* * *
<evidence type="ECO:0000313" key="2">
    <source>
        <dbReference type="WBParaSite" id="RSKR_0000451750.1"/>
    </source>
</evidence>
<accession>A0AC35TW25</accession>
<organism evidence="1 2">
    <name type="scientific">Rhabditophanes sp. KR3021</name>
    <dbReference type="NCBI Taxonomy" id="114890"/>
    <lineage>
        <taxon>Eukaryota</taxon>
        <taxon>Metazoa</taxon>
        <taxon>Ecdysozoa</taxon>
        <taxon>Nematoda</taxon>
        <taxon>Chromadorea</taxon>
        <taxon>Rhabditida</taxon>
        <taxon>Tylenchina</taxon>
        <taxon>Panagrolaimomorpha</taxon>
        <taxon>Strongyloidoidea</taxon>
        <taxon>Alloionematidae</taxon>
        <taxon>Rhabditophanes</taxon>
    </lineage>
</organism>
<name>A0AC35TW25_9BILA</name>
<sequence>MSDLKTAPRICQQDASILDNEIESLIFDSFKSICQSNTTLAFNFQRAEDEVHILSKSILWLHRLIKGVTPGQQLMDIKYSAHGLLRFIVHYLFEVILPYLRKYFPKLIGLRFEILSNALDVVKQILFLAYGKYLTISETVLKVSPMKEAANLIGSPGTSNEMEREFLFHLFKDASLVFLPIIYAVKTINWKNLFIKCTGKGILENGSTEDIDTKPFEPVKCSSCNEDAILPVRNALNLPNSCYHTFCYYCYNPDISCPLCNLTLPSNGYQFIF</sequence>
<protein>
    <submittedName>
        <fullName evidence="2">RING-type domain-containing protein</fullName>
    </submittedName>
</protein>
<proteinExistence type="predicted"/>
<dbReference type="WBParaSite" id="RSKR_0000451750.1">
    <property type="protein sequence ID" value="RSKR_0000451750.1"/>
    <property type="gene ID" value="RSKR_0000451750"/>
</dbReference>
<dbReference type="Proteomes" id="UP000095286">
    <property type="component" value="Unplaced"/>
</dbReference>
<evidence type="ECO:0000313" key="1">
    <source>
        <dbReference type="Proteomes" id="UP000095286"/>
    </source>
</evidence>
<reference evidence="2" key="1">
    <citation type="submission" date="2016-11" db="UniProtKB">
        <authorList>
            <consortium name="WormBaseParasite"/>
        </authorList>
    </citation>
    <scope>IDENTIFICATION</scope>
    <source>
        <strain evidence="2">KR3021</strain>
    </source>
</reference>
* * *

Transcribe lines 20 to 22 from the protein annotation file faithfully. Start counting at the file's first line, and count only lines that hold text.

        <taxon>Alloionematidae</taxon>
        <taxon>Rhabditophanes</taxon>
    </lineage>